The Music Lovers from 1971, Ken Russell's famous quote "If I hadn't told United Artists it was a film about a homosexual who fell in love with a nymphomaniac it might never have been financed". Not simply a biography of Tchaikovsky, but also looking at the people around Tchaikovsky, the music lovers though few of whom love the music. Tchaikovsky cannot handle the contradictions in his life and turns his haunted thoughts into music. The music lovers drag Tchaikovsky down to their own fantasies. The film cost £1.6M.
Scholes talks of Tchaikovsky's melodic vein, brilliant orchestral colour, and strong emotional expression [just like Russell] and on Tchaikovsky "His life includes some curious incidents, as, for instance, a marriage followed by a separation after only eleven weeks, his strange relationship with the wealthy widow, Nadezhda von Meck, whom he never once met (though they once passed in the street), yet who was for years his best friend, freeing him to devote himself to composition by the grant of a yearly allowance and entertaining him hospitably (in her absence) in her country estate" (The Oxford Companion to Music, Percy A. Scholes 10th edition edited by John Owen Ward).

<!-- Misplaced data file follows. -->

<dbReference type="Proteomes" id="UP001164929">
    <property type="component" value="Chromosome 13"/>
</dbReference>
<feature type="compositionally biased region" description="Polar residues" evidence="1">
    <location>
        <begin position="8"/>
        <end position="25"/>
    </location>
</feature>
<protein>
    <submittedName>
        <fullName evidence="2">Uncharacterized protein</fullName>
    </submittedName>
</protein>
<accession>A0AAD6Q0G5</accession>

Tchaikovsky, his wife Nina and his unwelcome gay lover. Tchaikovsky realised his marriage to Nina was a sham "At first I thought that I would fall in love with a girl who was so sincerely devoted to me... The instant the ceremony was over and I found myself alone with my wife, realising that our fate was henceforth to live inseparably and together, I knew suddenly that I felt for her not even simple friendship, but that she was abhorrent to me in the full sense of the word" (Tchaikovsky letter to von Meck, 9 Aug 1877 from Beloved Friend by Catherine Drinker Bowen and Barbara von Meck).
The film is packed with images and excitement, the life story providing a common link. Music, gay forbidden love, a mother dying of cholera, a sponsor who never wants to meet Tchaikovsky and who suddenly ended the sponsorship, critical failure and death by cholera, just like his mother.